Stereotypes are often fabricated as narratives by outsiders to describe, demean and demonize members of another group. During the 19th century and early 20th century, white entertainers with cork-blackened faces depicted people of African ancestry as buffoonish, among other things. D.W. Griffith’s 1915 epic The Birth of a Nation portrayed African Americans as brutes, over-sexualized and dim-witted. From minstrelsy to movies, including those with Stepin Fetchit-type caricatures, the negative imagery was generally conjured up by white performers and storytellers who misappropriated and misrepresented an embodiment of a minority for the dominant white-majority culture of ticket buyers.
Thompson argues that by using an all-black cast (except, in the Ahmanson run, for veteran Tony- and Emmy-winning actor Hal Linden of Barney Miller fame, who plays the Interlocutor) and only one woman — C. Kelly Wright as the Lady — the musical allows the disempowered to “take control.” And as the storytellers, the wronged Scottsboro Boys are finally given the opportunity to tell their side of the story, as they saw it. Thompson adds that since leaving the Great White Way Scottsboro is “playing to the audiences that come to the theater ready to be challenged and see something unexpected.”
Asked how four white people could tell an essentially black story, Thompson responds: “You can’t — I mean you can. But you have to look at how you tell that story in the most truthful, authentic and responsible way possible, so that you’re really embracing what is the story. It takes a little bit more time, a little bit more sensitivity. And the other part to balance this out is you have to work with your actors and understand what they can bring to it as well. Which is a continuation of that whole collaboration story.
“We can only give them the story. They then have to own and draw from their own experiences. We can’t say we know what these experiences are to really feel. But we can work with them and create the piece to make sure it’s as honestly represented as possible…”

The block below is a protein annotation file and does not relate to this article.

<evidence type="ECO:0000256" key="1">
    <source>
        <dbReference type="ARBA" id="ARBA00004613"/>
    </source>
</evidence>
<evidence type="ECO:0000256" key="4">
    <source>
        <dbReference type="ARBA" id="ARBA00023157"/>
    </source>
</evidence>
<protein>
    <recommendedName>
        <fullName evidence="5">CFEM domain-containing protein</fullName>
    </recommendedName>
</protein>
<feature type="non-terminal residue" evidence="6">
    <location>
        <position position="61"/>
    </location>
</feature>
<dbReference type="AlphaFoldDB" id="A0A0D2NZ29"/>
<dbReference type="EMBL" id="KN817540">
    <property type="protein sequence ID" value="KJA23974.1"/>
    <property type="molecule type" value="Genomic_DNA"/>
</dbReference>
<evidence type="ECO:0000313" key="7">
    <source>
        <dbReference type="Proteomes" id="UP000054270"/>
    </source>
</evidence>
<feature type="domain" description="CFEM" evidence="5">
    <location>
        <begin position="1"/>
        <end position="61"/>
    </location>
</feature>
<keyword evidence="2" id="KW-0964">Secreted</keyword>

He says he can’t claim to treat the material “the same way a black playwright would…and I would be foolish to think that I could. But what I could do is find what was that story and tell it as authentically as possible. And if that was what I could accomplish, then there was no reason to be afraid of it.”
The redemption process for the wrongfully convicted Scottsboro Boys gathers steam. In April, Alabama’s state legislature passed a bill to permit posthumous pardons in the case, which Gov. Robert Bentley signed into law. Pending completion of bureaucratic paperwork requirements, the nine unjustly convicted men, whose lives were robbed from them, will be officially cleared. Democratic Rep. John Robinson introduced a resolution that was passed by the Alabama legislature in April declaring that the Scottsboro Boys “were the victims of gross injustice” and are considered to be formally exonerated. However, five of their burial sites are still unknown.
But what is known is that — along with the activism of Shelia Washington, founder of the Scottsboro Boys Museum and Cultural Center in Scottsboro — the musical by Kander, Ebb, Stroman and Thompson will help keep this grave miscarriage of justice in the public eye — and ear.
The Scottsboro Boys, Ahmanson Theatre, 135 N. Grand Ave., LA 90012. Opens tonight. Tue-Fri 8 pm, Sat 2 pm and 8 pm, Sun 1 pm and 6:30 pm. Thu matinees, 2 pm, on June 20 and 27. No Sunday evening performances on June 23 and 30. Closes at the June 30 matinee. Tickets: $20-115. www.centertheatregroup.org. 213-628-2772.
**All The Scottsboro Boys production photos by Craig Schwartz.